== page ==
You and I are holding hands and standing on the edge of the universe, watching the stars whoosh by. One of them is made of sponge cake and is spitting tiny crumbs out behind itself as it flies by. A sponge cake meteor.
I turn to you and say I have had a realisation again, and it’s pretty embarassing.
“What is it?” you reply.
So, I think we often create the resources we need for ourselves. Sometimes for our past selves – the thing we wish had existed two years ago – but often we’re creating them for us, as we are right now. Trumpets play the Macarena, off somewhere in the distance.
“And you’re embarassed about that?”
No, I’ve come to accept that. But it becomes a bit odd when I’m relaunching a resource I created nearly a year ago and the process makes me go through the lessons again.
“Dude, you’re the one who talks about spirals all the time.” You move sideways quickly as the floor has become snakes.
Trufax, no denying it. But there’s always this one little voice…
I pull you into a jellybean car and we drive through the stars to a ceramic prison with Delftware bars. Behind the bars a woeful Catherine moans the blues. She says, “How can you teach that when you just did that wrong? You don’t know what you’re talking about, a woah woah woah…”
The me that is holding your hand grins ruefully. She’s wrong, of course. I’m teaching these lessons from a few spirals up. But it’s still embarrassing to realise sometimes that I have to relearn them every damn time.
I present you with a bouquet of bees (non-stingy) and we drive on.
The car breaks down inside a surgical suite and we sit on the anaesthetist’s chair.
You play cat’s cradle and ask, “So, are you going to share this lesson?”
Yes. Absolutely yes. I drag in a chalkboard and begin to write in yellow chalk. So this is my model for marketing:
1. Understand what your Radiant Work is.
2. Identify the people who would treasure that work: your Brilliant Clients.
3. Offer them your Radiant Work.
“Okay, sounds fair enough. Is that the lesson?”
Nope, the lesson is the bit that it’s easiest to forget. I turn over the board and written there is:
4. Make sure that this process is enjoyable enough that you will keep doing it consistently.
“Enjoyable? Why does it have to be enjoyable?”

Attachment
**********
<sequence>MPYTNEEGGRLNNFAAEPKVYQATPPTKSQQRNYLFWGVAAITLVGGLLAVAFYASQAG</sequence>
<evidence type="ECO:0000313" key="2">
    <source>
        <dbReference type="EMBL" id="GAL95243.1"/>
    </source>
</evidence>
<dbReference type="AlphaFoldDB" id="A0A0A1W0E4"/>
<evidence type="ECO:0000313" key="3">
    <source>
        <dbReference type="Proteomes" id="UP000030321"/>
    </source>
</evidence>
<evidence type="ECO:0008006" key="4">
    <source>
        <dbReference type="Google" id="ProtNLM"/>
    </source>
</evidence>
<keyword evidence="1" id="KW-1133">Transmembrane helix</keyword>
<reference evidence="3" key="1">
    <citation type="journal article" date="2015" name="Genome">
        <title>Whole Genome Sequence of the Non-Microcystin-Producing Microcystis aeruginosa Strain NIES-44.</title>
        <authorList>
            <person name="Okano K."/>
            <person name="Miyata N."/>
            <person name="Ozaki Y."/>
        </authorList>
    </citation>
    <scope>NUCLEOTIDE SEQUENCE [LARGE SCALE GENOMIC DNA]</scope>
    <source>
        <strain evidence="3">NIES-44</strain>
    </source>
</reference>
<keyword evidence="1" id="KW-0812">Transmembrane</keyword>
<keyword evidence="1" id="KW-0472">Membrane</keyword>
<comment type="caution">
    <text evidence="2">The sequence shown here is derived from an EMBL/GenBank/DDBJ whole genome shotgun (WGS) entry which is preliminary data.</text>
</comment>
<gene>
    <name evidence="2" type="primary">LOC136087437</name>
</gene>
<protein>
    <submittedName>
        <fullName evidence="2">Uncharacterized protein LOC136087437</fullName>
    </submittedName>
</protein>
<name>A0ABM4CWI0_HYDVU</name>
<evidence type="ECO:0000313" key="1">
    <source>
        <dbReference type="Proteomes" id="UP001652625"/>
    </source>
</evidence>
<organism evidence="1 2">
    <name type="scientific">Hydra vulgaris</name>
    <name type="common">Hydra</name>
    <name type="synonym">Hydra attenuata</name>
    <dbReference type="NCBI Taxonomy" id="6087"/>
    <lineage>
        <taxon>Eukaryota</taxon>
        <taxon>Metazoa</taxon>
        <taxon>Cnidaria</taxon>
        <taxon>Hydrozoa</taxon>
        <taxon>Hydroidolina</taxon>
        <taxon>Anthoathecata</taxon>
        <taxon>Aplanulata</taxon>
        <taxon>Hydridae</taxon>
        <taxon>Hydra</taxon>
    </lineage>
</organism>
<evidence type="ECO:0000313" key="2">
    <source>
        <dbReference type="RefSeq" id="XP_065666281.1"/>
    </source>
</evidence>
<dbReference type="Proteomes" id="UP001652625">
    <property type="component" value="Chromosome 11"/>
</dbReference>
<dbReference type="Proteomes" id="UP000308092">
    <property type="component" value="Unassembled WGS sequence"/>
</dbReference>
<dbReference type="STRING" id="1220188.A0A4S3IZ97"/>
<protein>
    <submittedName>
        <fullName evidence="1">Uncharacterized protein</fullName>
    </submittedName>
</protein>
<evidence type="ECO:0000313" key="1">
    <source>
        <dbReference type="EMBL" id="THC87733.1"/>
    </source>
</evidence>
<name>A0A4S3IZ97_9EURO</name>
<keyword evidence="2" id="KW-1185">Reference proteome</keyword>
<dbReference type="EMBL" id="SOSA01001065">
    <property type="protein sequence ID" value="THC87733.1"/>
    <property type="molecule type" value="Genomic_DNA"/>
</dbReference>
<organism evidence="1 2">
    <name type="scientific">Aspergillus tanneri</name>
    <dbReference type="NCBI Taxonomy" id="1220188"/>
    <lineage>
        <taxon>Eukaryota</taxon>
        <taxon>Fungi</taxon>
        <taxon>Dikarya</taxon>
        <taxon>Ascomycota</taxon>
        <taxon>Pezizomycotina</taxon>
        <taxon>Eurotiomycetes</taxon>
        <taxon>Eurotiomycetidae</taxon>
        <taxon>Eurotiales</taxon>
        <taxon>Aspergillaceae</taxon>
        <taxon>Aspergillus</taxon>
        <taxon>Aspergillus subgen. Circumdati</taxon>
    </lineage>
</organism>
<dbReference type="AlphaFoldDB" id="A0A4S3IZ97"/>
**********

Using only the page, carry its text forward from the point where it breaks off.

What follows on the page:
Suddenly I’m wearing a mortarboard and gown and I enunciate:
Consistency is more important than efficiency.
Consistency is more important than optimal.
Consistency is more important then everything.
There’s a limit to how much we can shove ourselves into doing work we don’t wanna do. The more we eliminate the gottas and focus on the yee-haws, the less shoving we have to do. Thus, more consistency. Science!
“And what happens if you forget rule 4?” you say as you pat a small golden dog.
Well, for me I know what happens is that I start going through the motions. Write the article. Email some people. Have to tweet something. Blegh. I wrestle with a small anthropomorphic pretzel.
“But don’t you like Twitter and writing and all that?”
Not intrinsically. I like doing them in specific ways – like writing articles that came to me at 1am while I was half-asleep, full of totally random imagery.
“So why don’t you do it like that all the time?” You’re wearing a flamingo. It suits you.
It’s easy to forget Rule 4. Sometimes I get too involved in how my heroes and mentors do things. Sometimes I set out to improve a system and accidentally squeeze out the joy. Sometimes I really really want something to happen and all my attention goes there. And every time that happens, I have to relearn the lesson that Rule 4 is not just a nice idea. It’s mandatory for excellent marketing.
“And it’s ironic that you’re relearning that right now.”
Yep, it sure is. Because the reason I got derailed this time is because I deeply want to fill both cohorts for The Pilot Light this month with amazing revolutionary business-builders.
“And why is that ironic?” You say, as the flamingo sues for divorce.
Because The Pilot Light is a framework on how to create a marketing plan that rocks all four rules.
Oh indeed. It’s a wee bit embarrassing. I water the potted plant with Proust’s coffee mug.
“I didn’t notice!”
You’re very lovely. But my last few articles have been a bit flat and lacklustre. And the rest of my marketing has been likewise efficient, but missing its heart. I’m about magnificence, transformation and play, and that needs to permeate every single atom of my marketing work.
I fold a perfect origami crane from maple leaves.
Usually I have no problem with this, but I’m going through the spiral again and I’m at the point where my plan needs to be refocused, refined and revitalised. So, it is both lucky and embarrassing that this is the time when I’m relaunching The Pilot Light.
“Do you think it’s a coincidence?”
No. I’m now wearing a steel-covered sari. I think it’s shitty and irritating and necessary.
“So, uh… why is this story so crowded with random stuff?”
Creative logjam has broken. It tends to make a mess.
You eat a bouncy donut. “And you don’t want to clean it up before the others get here?”
Nope. Remember, I’m about magnificence, transformation and play. This glorious mess belongs. And my Brilliant Clients will get that.
“And sign up for The Pilot Light?”
I would like that very, very much. But I’ve enjoyed writing this article, and that’s a reward of its own.
Rule 4, baybee.